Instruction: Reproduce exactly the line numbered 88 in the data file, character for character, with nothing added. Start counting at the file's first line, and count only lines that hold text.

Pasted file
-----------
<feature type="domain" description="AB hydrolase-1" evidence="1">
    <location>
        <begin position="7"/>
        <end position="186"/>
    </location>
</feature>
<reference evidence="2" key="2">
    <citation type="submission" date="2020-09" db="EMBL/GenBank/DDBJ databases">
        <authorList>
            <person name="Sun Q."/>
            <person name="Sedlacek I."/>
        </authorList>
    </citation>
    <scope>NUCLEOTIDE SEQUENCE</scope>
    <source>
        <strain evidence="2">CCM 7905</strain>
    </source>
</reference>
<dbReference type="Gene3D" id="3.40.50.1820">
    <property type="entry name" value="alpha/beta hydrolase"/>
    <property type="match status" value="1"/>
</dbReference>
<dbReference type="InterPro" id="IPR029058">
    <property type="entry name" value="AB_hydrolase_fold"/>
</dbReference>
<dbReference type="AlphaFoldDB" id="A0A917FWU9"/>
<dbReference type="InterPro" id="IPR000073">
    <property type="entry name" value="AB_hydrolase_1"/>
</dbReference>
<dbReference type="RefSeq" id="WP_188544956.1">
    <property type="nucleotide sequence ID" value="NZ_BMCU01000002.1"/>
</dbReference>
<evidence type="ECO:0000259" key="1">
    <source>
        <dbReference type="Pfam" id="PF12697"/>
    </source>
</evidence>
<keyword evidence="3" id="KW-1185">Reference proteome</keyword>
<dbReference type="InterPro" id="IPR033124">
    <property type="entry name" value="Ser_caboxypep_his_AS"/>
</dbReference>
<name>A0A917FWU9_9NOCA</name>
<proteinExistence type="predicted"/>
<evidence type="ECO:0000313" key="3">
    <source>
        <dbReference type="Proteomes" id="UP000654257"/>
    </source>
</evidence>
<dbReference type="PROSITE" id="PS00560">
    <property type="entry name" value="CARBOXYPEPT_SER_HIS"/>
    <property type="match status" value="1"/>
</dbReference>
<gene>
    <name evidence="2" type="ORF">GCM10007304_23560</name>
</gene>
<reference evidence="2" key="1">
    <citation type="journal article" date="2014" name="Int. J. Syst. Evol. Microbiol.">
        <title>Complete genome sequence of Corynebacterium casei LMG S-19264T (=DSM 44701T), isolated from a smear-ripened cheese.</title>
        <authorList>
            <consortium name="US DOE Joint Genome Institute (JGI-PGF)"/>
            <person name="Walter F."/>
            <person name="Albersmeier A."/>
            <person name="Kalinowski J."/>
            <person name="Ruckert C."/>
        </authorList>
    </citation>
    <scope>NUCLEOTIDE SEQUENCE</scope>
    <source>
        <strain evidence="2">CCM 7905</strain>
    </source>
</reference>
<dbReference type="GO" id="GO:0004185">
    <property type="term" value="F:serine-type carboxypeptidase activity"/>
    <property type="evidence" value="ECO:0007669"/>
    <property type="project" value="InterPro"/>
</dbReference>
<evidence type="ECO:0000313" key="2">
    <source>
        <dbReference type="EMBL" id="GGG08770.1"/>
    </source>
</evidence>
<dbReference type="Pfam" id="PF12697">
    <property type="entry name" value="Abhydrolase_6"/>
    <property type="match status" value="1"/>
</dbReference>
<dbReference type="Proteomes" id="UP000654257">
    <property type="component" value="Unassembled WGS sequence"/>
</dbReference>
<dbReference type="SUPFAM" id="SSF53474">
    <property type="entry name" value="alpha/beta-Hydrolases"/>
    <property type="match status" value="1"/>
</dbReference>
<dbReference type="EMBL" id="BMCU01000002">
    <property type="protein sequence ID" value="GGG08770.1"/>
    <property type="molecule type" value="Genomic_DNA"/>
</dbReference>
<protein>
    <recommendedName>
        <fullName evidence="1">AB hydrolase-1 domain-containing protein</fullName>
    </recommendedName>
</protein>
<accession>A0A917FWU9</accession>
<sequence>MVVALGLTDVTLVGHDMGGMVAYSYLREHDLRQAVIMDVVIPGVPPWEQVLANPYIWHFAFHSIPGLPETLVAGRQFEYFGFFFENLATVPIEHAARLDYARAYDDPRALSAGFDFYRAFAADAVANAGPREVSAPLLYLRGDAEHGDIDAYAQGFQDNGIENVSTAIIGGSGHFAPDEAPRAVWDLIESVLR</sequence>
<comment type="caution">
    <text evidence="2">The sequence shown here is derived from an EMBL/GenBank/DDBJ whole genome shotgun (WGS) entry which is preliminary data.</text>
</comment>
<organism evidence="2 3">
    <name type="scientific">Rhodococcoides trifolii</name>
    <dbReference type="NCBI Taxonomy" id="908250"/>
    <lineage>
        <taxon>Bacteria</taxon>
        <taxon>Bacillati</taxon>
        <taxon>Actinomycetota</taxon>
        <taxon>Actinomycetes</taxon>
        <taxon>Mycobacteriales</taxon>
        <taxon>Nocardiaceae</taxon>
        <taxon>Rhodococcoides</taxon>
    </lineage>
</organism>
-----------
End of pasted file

</dbReference>